With the first case of septoria resistance to SDHIs recently confirmed in Ireland
With the first case of septoria resistance to SDHIs recently confirmed in Ireland, and winter weather conditions to date creating the ‘perfect storm’ for septoria infection this spring, multi-site chemistry will play a key role in this season’s fungicide programmes on wheat, says a specialist.
That is the advice from Adama Agricultural Solutions’ cereal fungicides technical specialist Andy Bailey, who also warns of the moral responsibility growers face in terms of limiting future SDHI resistance.
“This winter’s mild temperatures and record rainfall levels have resulted in lush crops and created the perfect over-winter conditions for diseases such as septoria and rusts to flourish,” he explains.
“High levels of septoria infection are already present on the lower leaves of many crops. If the persistent and heavy rainfall that has dogged the early growing season continues into the spring, this will enable the disease to spread rapidly via rain splash movement.
“Wet weather in March and April will extend the period of susceptibility by allowing fresh infections to take hold in upper leaves after stem extension. By this stage, the yield potential of many crops will have already been eroded and growers will be left chasing the disease.
“Getting this year’s crop protection tactics off to a good start by treating crops with an early programme of sprays is therefore essential,” he adds.
But Mr Bailey warns against the assumption that last year’s successful fungicide programme will work again this year. “There’s no room for complacency this year as we’re dealing with a different set of conditions and need to plan accordingly to provide crops with effective protection. “At this stage it certainly justifies the need for a T0 (typically azole + multi-site) followed at T1 by a robust azole + SDHI + multi-site mixture.”
A structured programme
Mr Bailey is encouraging growers to think carefully about how to structure their crop protection programme. “With field resistance to SDHIs confirmed in Ireland, growers can no longer rely on that technology alone to provide adequate protection. They also need to think, not just of this year’s crop, but also of subsequent harvests.
“Over reliance on the SDHIs without adequate protection will only increase the resistance risk. And with no new modes of protection in the pipeline and increasing regulatory pressures threatening the restriction and/or removal of many active ingredients, we could be looking at a scarcity of effective crop protection products in future years.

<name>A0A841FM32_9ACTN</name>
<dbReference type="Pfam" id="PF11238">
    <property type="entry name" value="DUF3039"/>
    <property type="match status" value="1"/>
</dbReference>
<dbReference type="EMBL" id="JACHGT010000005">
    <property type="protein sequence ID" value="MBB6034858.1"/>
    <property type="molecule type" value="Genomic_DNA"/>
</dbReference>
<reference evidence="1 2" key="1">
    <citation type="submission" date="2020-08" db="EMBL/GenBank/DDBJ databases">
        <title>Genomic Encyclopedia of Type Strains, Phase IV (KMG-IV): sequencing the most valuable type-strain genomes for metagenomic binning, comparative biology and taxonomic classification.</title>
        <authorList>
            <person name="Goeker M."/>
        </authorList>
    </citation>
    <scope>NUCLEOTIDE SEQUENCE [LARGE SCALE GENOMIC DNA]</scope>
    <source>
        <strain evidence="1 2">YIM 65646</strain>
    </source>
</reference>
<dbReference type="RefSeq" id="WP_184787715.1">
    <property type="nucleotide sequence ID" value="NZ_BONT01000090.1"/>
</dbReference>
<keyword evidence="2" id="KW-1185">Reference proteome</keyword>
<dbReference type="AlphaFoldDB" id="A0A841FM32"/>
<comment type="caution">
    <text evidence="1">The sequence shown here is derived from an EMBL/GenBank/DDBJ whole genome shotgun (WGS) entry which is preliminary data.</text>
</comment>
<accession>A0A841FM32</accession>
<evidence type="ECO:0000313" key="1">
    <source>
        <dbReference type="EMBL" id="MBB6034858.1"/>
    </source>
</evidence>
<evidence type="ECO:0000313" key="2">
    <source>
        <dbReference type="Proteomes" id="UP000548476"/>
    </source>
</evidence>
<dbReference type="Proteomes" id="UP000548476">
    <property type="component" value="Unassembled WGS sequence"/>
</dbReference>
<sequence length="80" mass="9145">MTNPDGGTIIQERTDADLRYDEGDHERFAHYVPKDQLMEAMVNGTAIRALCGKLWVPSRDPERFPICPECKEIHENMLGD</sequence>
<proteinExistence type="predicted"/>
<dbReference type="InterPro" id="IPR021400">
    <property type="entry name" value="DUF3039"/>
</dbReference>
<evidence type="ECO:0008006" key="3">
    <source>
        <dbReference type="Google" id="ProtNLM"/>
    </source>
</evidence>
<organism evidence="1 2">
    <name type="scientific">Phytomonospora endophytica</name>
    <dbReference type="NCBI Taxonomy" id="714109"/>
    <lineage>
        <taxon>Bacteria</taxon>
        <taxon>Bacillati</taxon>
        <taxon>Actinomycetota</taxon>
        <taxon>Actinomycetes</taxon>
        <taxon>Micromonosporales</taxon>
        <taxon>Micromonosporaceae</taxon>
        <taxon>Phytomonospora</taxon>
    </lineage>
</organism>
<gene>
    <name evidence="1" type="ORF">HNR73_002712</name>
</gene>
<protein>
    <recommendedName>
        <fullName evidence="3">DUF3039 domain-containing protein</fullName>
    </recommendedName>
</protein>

“Growers therefore have a moral responsibility to protect and prolong the efficacy and lifespan of existing products by further use of alternative modes of protection, namely the multi-sites.”
The industry has to move on from relying on azoles and SDHIs alone, Mr Bailey suggests. “Azoles still provide some benefit, but they are no longer fully effective as curative products. In fact, trials have shown that the preventative effect of azoles has reduced by 20 per cent over the past 10 years, while their curative efficacy has fallen by a huge 60 per cent or more.
“We now rely heavily on the SDHIs, particularly for curative activity due to the steady decline of the azoles, so it’s vital to extend their effective lifespan as long as possible.”
Mr Bailey recommends the inclusion of multi-site products for this year’s crop protection programme. “Stacking products is recognised as the most effective method of crop protection,” he says. “But it is important when using a multi-site chemistry to ensure that it doesn’t impact on triazole uptake. To get the best results, ensure that a multi-site active – such as folpet which doesn’t affect triazoles – is applied prior to stem extension at T0 and again at T1 to protect the newly emerged leaf 3. If spring disease pressures turn out to be as high as predicted, also apply folpet at T2 to combat fresh and spreading infections.”
Products such as Phoenix (straight folpet) and Manitoba (folpet + epoxiconazole) provide three stages of protection and are less susceptible to resistant mutations. “They are more robust and, as such, are vital to prolonging the role of azoles and SDHIs. New research indicates that including folpet-type products can reverse the effects of selection pressure making subsequent septoria infections more sensitive to epoxiconazole for example. This can give greater longevity and protection efficacy for current and future crops. Further research is evaluating similar effects with other triazoles and SDHIs.”
Mr Bailey recommends that growers consider the importance of an integrated management approach to tackle future septoria pressures. “Varietal selection, delayed drilling and fungicide programme selection should all be considered as part of an holistic approach to septoria management. It’s too late for varietal selection and drilling date to affect this year’s crop but it always pays to plan ahead for future seasons.”